On Feb. 21, for the first time in 24 years, all four major teachers unions in Ontario went on strike, shutting down the province’s public education system for a day. This was in response to cuts by the Doug Ford Conservative government. Unfortunately, instead of taking the strike to the next level, union leaders are deescalating the struggle. This is the road to defeat – we need to escalate the strike to defeat the government!
The unions represented by the Ontario Secondary School Teachers Federation (OSSTF), Elementary Teachers Federation of Ontario (ETFO), L’Association des enseignantes et des enseignants franco-ontariens (AEFO), and Ontario English Catholic Teachers’ Association (OECTA) brought out 200,000 teachers on strike. On the same day, 30,000 teachers demonstrated at Queens park, forming a massive rotating picket line encircling the parliament in a massive show of force. Not since the Metro Days of Action in 1997, when the Toronto general strike included 1 million workers, has Ontario seen a strike of this size by teachers or any other layer of the working class.
Fightback activists participated in the picket line at Queens Park and spoke to many teachers. The mood was electric and rank-and-file teachers are clearly starting to feel their own power. One teacher said, “this is amazing to finally see all four unions together, we need this type of unity to beat the government”. There was a strong sense of militancy amongst the thousands at the legislature, and teachers and their supporters are clearly looking to ramp up the fight to defeat the Conservative cuts.
Escalate the strike!
Logically, after such a successful show of force, the strike should escalate to bring Doug Ford and his Conservative ministers to their knees and end the cuts. In a recent poll by CTV news, when asked, “As the teachers strikes escalate, which side do you support?”, over 70 per cent of respondents sided with the teachers. On top of this, Doug Ford’s approval rating has taken a tumble and he is now the most unpopular premier in the country. All indicators point to the fact that the government is hated and the general population is looking for a way to fight back. The time for escalation has never been more ripe.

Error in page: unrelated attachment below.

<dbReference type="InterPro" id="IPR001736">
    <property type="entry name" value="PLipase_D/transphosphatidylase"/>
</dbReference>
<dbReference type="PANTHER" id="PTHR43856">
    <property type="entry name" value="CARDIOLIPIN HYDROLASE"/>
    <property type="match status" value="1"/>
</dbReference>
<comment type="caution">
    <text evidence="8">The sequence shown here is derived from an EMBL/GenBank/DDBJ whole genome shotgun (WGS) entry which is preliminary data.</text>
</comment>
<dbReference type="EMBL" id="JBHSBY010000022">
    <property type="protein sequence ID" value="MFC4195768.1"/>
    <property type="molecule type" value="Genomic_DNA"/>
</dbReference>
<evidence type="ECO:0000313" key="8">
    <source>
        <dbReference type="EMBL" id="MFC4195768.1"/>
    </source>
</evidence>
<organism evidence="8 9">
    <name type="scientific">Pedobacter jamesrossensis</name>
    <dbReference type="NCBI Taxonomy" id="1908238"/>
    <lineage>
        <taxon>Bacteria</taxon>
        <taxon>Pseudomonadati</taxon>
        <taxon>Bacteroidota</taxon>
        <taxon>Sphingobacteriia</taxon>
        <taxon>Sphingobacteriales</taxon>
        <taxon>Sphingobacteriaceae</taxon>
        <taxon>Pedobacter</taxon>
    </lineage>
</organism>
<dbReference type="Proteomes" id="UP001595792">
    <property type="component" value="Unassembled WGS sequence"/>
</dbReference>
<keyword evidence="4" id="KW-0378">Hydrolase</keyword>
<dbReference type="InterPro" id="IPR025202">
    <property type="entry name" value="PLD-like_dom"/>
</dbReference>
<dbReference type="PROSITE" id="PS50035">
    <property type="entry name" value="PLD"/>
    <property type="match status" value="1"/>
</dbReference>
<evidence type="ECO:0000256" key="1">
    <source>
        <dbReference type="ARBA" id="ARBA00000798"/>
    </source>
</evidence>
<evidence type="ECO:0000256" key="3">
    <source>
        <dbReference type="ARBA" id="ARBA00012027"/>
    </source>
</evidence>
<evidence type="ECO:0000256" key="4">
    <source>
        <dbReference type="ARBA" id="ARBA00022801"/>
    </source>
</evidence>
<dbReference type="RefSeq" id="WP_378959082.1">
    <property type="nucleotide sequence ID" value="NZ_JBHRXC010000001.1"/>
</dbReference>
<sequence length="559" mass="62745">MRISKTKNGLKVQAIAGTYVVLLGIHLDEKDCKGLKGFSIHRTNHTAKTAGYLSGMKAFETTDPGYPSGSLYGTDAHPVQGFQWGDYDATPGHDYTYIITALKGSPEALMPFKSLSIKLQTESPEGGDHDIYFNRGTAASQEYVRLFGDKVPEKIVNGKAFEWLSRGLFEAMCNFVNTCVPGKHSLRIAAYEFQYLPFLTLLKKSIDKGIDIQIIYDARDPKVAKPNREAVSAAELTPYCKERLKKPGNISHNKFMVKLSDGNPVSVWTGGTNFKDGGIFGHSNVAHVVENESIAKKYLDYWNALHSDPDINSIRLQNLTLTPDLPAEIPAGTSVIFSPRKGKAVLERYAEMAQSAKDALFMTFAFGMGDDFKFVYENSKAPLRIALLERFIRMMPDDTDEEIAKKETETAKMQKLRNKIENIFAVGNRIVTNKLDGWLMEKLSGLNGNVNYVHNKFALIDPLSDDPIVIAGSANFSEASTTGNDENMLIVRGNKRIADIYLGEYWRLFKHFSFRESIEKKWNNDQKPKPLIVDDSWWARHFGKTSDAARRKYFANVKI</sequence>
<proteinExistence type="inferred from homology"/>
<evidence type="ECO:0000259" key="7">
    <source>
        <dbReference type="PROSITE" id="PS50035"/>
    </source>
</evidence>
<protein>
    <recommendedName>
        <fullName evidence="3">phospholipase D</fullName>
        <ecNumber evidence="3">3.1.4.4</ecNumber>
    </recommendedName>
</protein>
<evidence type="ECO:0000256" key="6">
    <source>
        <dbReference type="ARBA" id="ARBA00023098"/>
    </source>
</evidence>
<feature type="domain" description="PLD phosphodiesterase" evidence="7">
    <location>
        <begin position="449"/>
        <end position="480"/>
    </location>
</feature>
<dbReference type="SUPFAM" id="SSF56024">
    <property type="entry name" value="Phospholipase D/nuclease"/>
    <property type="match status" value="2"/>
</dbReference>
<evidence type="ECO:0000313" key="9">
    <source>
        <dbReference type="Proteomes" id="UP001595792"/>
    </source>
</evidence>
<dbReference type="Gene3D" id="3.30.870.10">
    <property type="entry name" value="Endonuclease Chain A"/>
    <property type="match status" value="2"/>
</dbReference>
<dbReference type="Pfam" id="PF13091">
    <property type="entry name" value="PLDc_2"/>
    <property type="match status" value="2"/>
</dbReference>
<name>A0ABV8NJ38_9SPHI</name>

However, on Monday, Feb. 24, ETFO revealed the highly anticipated “Phase 6” of its job action plan -and it does not include any actual strikes. Instead, it falls back on work-to-rule action, “online picket lines” and other previously used tactics. This is a clear de-escalation of the movement. Scaling back the fight is a big mistake and is not what is needed to force the government to back down. Even the Globe and Mail commented, “It is unclear how this new phase of job action [Phase 6], which does not involve strikes, will put pressure on the government to return to the bargaining table.”
The ETFO leadership hopes to find a settlement with the government at the bargaining table by Mar. 6. If this fails, they will proceed to “Phase 7” of their plan by Mar. 9. Similarly, OECTA has suspended their planned rotating strikes this week. The OSSTF, after two months of stalled talks and rotating one day strikes, will only continue rotating strikes on Feb. 28. AEFO will restart a rotating strike on Feb. 27 and then resume classes on Feb. 28. What could have been the start of a powerful united strike movement capable of shaking the government to its very core, has now been downgraded to isolated actions by the various leaderships of the big unions.
After a couple of decades of cozy relations with the Ontario Liberals, union leaders have become accustomed to cordial relations with the education minister, resulting in negotiated settlements. But as the ruling class seeks to place the burden of a flagging economy on the backs of the workers, the era of class collaboration is over. This is true across the country, as well as at a federal level, and the Doug Ford government is an especially clear example of the bosses’ thuggery. This is not a government that can be reasoned with – they only respond to a show of force. The de-escalation will only be seen as a sign of weakness by Ford and Education Minister Stephen Lecce. As the old saying in the labour movement goes, weakness invites aggression. The best bargaining chip at the negotiating table is a mass militant strike movement.
Feb. 21st was an amazing show of force but much more is needed to force the government to back down. Instead of deescalating, we should be preparing for an all out strike which does not end until the cuts are withdrawn. With hundreds of thousands of teachers and hundreds of thousands, if not millions of parents and Ontarians in support, this is an astonishing amount of power just waiting to be tapped into.